I would say that when I finished the book, I was a little awestruck, simply because I had never read anything so openly cheeky before, let alone a piece of literature timely enough to address internet culture and online relationships, which is something I think a lot of young people can relate to today. But I was really confused by the dynamics of their relationship. So I went digging a little, and found this interview (which I referenced earlier). The interviewer addressed exactly my concerns about the Osment/Fanning relationship, however, I was a little disappointed by Lin’s responses:
I feel their relationship was direct and honest—each person’s intentions were available and, to a large degree, not “strategically available”—and “not malicious” in that there seemed to be little to no behavior designed to make the other jealous or to hurt the other person in order to gain power over them. Dakota Fanning’s lies aren’t honest, but I feel that they were “endearing, to some degree,” to me, and “not malicious,” said “in desperation,” to some degree, in order to extend the relationship in a manner that is focused on a long-term relationship.
I think the relationship in Richard Yates differs from many “dysfunctional” relationships in literature and movies and TV, where the characters cheat on the other, lie to the other (in a manner that the person who is lying is lying in order to “keep” the other person as a sort of “stand-in” for a future, anticipated person), scream profane words or “hateful” sentiments at the other, or do things like sabotage the other by breaking their cell phones or burning their dresses, or something. Those things don’t happen in Richard Yates. But those things, I think, maybe somehow seem less malicious, troubling, and harsh than how most readers, I think, will view the relationship in Richard Yates. Those things seem funny somehow. Maybe it is just the tone of those movies. …
In my view she [Dakota Fanning] has power over Haley Joel Osment at most times until the Gmail chat where Haley Joel Osment says “I think we’re fucked.” Then Haley Joel Osment has power until Dakota Fanning says she is going to the hospital. Then Haley Joel Osment has power in one sense and Dakota Fanning has power in another sense (in that Haley Joel Osment, though willingly, feels “compelled” to “help” Dakota Fanning). Throughout they both have power over each other, in that each other’s actions have a strong effect on the other’s emotions. I think I began and ended the book in a manner where I did, in part, because I wanted the entire book to be focused on a period where they each had power over the other.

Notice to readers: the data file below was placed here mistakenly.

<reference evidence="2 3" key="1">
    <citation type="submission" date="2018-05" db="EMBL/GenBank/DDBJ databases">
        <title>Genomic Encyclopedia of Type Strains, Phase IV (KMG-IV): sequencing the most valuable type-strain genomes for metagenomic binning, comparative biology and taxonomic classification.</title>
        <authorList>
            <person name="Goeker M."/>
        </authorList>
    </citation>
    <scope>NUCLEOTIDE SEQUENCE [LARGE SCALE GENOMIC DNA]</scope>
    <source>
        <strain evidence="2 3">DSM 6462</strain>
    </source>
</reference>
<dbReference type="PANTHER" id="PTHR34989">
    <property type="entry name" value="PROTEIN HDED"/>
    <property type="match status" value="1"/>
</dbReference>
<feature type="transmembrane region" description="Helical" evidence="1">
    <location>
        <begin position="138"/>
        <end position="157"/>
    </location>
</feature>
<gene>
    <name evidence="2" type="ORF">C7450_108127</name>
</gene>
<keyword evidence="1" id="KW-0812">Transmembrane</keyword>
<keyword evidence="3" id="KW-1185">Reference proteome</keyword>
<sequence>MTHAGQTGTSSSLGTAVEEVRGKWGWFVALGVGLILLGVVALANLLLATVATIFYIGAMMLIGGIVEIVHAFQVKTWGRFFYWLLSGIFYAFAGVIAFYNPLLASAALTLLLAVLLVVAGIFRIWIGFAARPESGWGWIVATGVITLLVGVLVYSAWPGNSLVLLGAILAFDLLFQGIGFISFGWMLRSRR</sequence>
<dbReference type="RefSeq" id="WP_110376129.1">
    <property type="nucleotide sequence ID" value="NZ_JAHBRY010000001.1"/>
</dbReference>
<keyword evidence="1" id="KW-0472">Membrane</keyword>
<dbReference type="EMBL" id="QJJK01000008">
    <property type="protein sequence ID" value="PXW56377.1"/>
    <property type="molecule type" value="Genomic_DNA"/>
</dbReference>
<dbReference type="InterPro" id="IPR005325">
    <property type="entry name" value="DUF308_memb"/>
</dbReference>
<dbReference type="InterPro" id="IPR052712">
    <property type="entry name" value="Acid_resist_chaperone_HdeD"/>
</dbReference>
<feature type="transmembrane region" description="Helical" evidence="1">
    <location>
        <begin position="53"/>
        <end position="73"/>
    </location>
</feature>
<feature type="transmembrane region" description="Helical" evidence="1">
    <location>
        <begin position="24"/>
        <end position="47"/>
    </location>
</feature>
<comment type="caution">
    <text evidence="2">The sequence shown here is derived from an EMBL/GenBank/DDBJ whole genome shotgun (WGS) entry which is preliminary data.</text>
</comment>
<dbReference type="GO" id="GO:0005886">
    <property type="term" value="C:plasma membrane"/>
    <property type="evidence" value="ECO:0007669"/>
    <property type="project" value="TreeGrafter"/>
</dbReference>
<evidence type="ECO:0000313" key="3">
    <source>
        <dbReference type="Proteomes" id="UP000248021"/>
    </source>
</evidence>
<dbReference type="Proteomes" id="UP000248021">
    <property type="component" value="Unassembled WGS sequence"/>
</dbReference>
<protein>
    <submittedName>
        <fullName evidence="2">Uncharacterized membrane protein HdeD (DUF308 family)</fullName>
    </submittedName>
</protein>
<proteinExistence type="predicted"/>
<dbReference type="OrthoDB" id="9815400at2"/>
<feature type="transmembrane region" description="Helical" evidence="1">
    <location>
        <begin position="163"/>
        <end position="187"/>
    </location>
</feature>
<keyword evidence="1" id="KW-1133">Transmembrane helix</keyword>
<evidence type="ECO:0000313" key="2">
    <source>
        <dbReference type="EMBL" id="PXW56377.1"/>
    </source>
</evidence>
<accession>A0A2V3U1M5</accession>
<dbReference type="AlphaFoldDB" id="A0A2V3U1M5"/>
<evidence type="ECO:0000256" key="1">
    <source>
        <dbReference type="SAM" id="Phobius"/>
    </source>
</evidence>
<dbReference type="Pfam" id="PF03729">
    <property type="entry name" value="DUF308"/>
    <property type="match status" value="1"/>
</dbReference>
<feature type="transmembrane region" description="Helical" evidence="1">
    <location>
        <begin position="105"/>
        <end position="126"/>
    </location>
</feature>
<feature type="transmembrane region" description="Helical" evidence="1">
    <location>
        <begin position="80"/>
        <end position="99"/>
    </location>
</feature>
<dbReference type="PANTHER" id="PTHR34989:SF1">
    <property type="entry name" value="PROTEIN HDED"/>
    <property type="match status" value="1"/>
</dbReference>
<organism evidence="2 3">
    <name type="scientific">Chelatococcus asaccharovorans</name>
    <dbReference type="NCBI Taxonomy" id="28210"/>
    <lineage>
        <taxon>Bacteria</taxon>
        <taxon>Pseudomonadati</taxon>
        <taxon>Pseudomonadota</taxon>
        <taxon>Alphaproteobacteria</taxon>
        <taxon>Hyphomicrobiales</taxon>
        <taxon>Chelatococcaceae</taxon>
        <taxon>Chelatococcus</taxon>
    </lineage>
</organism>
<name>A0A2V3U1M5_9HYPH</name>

So, this shit really disturbed me. Maybe it can boil down to the fact that I’m reading this from a female perspective and it’s written from a male perspective so I sympathize with Fanning more. But also, I am a 22 year old writer in an urban area, so I relate a lot to Osment’s loneliness as well. Essentially, I could not believe that Lin did not categorize their interactions with each other (moreover Osment’s treatment of Fanning) as “malicious.” The most fucked up part, for me, was when he talked about power . . . excuse me, but the reason we have statutory rape laws is because the much older person will always have power over the much younger person? Or maybe I just don’t get it?
Anyway, I guess I still haven’t made up my mind on whether or not I actually “like” the book, although I gave it four stars on my goodreads account for literary merit. Although I’m a little disgusted by Lin’s exposition of his characters’ relationship, I do feel very curious to find out more, and will probably read his other books if we get them in at the bookstore. I just really want to find out if he’s joking or not. And I guess that’s his genius marketing ploy.
At the end of the day, I stand by my **** rating for this book, and recommend it to all hipsters/statutory rapists (for maximum enjoyment, you should really be both).